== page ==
63 as 60 plus 3. Now, what is this
going to be equal to? Well, 87 times 60
plus 3, that's going to be the same thing
as-- and let me actually copy and paste this. So this is going to be the
same thing as 87 times 60 plus 87 times 3. You could say that we've
just distributed the 87. We're multiplying
87 times 60 plus 3. That's 87 times 60
plus 87 times 3. I could put parentheses here to
make it a little bit clearer. Well, fair enough. But then how do you
calculate what this is? Well, now we can
rewrite 87 as 80 plus 7. So let's rewrite that. So this is the same thing. Actually, let me
write it this way. I can swap them around. So this is the same
thing as 60 times 87. But I'll write that
as 60 times 80 plus 7. We could do it like this. 80 plus 7 plus 3 times
80 plus 7, or 3 times 87. Let me just copy
and paste that, so I don't have to keep
switching colors. Plus 3 times 80 plus 7. So copy and then
let me paste it. And then you have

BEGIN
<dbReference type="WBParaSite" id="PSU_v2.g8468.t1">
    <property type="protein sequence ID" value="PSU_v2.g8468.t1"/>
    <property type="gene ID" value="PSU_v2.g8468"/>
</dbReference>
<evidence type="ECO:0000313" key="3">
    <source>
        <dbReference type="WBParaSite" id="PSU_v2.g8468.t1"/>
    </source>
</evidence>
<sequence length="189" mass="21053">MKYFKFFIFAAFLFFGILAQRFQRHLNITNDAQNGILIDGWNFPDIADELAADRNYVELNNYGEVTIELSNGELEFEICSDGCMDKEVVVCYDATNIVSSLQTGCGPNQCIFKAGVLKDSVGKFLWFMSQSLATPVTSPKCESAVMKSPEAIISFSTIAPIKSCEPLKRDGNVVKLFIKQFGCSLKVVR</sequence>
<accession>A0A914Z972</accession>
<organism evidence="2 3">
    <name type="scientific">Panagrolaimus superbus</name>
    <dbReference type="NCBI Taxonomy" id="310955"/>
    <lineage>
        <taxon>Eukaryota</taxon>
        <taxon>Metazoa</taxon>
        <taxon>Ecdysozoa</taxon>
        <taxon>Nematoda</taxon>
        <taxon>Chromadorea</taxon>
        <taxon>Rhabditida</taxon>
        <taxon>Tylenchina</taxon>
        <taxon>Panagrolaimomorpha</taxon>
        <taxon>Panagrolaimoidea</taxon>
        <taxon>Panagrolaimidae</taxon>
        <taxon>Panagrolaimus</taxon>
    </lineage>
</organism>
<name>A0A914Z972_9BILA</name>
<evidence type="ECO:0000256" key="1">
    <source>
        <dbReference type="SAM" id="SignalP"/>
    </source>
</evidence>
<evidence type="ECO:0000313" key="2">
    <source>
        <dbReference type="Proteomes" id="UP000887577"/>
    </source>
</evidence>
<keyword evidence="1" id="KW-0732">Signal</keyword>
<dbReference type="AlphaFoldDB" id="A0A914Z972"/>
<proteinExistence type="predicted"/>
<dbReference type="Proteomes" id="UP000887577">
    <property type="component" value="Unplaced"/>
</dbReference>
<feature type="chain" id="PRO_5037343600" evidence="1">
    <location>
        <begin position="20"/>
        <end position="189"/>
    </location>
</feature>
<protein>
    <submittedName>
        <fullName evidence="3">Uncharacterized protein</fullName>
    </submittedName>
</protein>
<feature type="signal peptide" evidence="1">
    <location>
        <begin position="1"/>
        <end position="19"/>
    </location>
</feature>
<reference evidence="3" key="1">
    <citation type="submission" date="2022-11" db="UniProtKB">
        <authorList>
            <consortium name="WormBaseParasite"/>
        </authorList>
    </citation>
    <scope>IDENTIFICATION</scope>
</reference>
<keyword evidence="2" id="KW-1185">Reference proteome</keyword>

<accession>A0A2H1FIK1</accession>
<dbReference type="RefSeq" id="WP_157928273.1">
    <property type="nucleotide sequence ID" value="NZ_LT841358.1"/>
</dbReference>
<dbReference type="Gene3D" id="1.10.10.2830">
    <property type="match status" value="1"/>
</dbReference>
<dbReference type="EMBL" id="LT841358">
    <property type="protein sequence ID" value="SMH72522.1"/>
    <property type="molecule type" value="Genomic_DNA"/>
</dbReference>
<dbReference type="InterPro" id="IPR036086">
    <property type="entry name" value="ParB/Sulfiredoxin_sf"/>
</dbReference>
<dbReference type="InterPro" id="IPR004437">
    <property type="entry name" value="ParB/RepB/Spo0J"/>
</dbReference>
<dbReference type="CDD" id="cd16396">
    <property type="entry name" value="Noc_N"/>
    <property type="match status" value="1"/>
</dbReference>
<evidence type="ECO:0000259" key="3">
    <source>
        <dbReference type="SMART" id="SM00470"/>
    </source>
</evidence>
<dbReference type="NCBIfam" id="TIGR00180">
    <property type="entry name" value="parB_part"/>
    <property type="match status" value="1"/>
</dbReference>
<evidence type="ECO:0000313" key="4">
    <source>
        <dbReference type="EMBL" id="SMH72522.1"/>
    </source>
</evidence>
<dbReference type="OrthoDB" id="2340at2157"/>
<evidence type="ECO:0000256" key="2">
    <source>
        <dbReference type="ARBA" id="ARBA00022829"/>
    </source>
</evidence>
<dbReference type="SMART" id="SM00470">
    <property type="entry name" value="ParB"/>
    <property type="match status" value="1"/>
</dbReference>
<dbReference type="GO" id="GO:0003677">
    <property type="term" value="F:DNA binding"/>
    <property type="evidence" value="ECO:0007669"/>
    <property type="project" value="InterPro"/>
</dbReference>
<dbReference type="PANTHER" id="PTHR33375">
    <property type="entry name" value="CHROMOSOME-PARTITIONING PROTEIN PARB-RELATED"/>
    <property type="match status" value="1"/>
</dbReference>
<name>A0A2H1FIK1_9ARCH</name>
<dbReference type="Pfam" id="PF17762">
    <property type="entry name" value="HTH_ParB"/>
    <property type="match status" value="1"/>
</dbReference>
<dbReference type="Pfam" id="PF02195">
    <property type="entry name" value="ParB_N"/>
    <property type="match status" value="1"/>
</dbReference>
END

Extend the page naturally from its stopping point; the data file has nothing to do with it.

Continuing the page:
it just like that. So all I did, just to
be clear-- all of what you see right over here,
87 times 60, well, that's the same thing as
60 times 87, which is the same thing as
60 times 80 plus 7. All that you see
here, 87 times 3, that's the same thing
as 3 times 87, which is the same thing as
3 times 80 plus 7. That's just that over here. But look, we can
distribute again. We can distribute the
60 times 80 plus 7. So this is going to be 60-- I'm
going to do that same color. Color changing is hard. This is 60 times 80 plus
60 times 7 plus 3 times 80 plus 3 times 7
right over here. So notice what we
really did is we thought about what each
of these digits represent. 8 represents 80. 7 represents 7. 6 represents 60, because
it's in the tens place. The 8 was in the
tens place, as well. This 3 is in the ones
place, so it's just 3. And we just multiplied
them all together. We multiplied the
80 times the 60. We multiplied the
80 times the 3. We multiplied the 7 times
the 60 right over here. We multiplied the 7 times the 3. And then we add them
all up together. And this will actually
give us our product. So for example, this right
over here, 6 times 8 is 48. But this isn't six 8's. This is 60 80's. So this is going to be 4,800. We've got two 0's
right over here, so 48 followed by the two 0's. This right over here,